What is the Texas Ratio?
The Texas Ratio is simple ratio developed to measure credit problems of particular banks. The Texas ratio divides the bank’s non-performing assets and loans by the firm’s tangible capital equity in addition to it’s loan loss reserve. A ratio of greater than 100 percent or 1:1 is considered a warning sign, and a high probability that the bank may fail.
History of Texas Ratio
The Texas ratio was originally conceived as a method to identify problem banks when an asset like oil or mortgage assets held on a bank’s balance sheet is falling in value. It was called the Texas Ratio because it was originally applied to banks in the 1980s during an oil crisis. It was used to accurately predict the failure of banks whom suffered from large declines because oil reserves backing loans dramatically decreased in value.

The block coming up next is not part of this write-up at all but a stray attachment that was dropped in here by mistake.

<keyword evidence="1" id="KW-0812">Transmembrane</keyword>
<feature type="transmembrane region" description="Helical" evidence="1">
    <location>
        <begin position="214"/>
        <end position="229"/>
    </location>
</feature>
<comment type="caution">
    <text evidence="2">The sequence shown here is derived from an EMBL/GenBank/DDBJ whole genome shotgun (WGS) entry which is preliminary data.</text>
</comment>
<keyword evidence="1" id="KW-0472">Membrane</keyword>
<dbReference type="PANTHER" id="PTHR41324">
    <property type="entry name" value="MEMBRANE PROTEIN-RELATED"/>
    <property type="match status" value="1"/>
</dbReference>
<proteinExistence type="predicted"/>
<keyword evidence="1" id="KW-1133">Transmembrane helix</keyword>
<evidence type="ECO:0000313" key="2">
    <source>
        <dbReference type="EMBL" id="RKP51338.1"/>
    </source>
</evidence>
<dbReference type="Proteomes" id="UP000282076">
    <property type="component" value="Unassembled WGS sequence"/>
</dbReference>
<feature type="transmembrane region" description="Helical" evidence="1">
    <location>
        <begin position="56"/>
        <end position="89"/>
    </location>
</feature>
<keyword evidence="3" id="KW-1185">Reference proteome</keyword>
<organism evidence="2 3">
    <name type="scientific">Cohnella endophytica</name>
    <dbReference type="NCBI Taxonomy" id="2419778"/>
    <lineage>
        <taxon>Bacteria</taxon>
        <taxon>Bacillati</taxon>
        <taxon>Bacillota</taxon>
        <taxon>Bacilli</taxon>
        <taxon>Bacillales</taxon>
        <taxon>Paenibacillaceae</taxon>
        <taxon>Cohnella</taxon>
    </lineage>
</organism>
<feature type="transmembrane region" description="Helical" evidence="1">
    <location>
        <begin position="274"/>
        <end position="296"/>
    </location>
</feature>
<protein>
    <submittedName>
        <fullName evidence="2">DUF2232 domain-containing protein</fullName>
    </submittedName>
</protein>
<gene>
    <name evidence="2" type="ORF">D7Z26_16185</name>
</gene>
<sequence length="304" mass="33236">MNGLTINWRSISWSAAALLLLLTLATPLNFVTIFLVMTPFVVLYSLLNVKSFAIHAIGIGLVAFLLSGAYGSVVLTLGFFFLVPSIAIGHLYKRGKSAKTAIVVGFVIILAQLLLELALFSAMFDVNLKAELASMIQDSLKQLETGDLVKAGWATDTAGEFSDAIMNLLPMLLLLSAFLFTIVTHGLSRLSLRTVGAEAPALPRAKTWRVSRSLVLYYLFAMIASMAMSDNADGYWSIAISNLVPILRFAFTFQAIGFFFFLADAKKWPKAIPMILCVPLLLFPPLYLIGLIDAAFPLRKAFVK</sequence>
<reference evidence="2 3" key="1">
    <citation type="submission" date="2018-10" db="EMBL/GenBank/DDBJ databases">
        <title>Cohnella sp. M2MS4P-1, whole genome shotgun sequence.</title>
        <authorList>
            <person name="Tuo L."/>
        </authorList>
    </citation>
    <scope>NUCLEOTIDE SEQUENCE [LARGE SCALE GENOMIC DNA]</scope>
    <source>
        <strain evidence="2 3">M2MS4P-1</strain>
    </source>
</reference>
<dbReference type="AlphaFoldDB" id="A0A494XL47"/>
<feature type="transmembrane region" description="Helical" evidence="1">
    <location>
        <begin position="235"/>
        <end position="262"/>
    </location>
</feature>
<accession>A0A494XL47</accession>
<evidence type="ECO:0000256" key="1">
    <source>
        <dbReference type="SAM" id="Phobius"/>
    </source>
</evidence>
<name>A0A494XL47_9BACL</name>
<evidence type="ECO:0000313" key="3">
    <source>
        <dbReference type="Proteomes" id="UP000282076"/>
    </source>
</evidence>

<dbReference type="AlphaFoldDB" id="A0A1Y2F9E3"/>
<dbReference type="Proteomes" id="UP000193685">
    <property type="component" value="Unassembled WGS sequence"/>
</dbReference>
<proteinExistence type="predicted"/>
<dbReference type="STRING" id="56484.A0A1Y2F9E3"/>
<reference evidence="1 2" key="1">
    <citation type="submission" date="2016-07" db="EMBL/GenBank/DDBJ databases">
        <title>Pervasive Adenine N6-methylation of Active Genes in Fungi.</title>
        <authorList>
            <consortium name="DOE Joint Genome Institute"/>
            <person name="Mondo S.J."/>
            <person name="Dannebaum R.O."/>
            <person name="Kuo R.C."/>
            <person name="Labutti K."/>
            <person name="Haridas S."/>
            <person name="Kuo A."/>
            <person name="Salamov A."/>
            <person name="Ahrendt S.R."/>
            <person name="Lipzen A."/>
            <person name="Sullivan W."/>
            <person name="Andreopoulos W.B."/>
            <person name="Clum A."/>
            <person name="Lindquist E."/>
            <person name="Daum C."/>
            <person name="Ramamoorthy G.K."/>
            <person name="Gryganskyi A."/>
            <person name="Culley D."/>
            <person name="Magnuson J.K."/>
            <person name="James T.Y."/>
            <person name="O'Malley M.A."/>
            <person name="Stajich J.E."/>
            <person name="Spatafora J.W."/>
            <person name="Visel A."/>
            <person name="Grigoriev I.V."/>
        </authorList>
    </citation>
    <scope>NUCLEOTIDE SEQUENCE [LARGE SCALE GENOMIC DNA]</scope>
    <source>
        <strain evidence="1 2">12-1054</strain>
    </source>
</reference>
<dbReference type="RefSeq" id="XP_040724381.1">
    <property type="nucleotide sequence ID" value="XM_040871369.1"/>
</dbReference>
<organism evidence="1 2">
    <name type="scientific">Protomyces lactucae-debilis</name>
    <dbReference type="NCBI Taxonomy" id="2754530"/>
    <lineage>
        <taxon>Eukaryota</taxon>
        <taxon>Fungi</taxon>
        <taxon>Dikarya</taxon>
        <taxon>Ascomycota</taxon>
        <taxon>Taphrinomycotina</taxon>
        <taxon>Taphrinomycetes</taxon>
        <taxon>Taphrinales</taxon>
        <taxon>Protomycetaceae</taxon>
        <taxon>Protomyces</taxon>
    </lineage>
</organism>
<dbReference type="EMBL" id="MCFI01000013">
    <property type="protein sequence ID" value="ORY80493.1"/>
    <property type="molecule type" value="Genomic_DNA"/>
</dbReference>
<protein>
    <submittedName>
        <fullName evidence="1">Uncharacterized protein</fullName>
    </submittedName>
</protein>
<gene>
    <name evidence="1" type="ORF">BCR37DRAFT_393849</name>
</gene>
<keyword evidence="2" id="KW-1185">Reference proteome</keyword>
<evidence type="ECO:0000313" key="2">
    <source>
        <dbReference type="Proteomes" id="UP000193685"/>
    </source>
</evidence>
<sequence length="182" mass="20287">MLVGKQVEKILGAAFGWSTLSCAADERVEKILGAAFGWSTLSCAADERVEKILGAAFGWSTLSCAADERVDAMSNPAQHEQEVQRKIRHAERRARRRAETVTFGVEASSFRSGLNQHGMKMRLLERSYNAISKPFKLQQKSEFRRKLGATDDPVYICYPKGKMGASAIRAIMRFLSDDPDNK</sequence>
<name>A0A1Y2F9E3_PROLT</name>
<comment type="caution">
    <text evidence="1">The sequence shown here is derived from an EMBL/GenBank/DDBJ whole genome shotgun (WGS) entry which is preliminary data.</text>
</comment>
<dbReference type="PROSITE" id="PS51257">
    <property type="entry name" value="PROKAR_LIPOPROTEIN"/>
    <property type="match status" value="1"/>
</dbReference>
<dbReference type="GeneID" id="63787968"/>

How to use the Texas Ratio?
If a Texas ratio of a bank is greater than 100% or 1:1 it indicates that a bank has a higher than normal probability of failure. The thought process is that a bank should always have enough tangible common equity and loan loss reserves to cover the banks non performing assets.
For example, a bank with $95 million in at risk loans and $100 million in tangible common equity to cover those loans would have a Texas Ratio of $95 million / $100 million , which is 95%. This is approaching the 100% threshold, which is considered very risky. At this point additional factors to consider would be trends in the non-performing assets, and the ratio in general.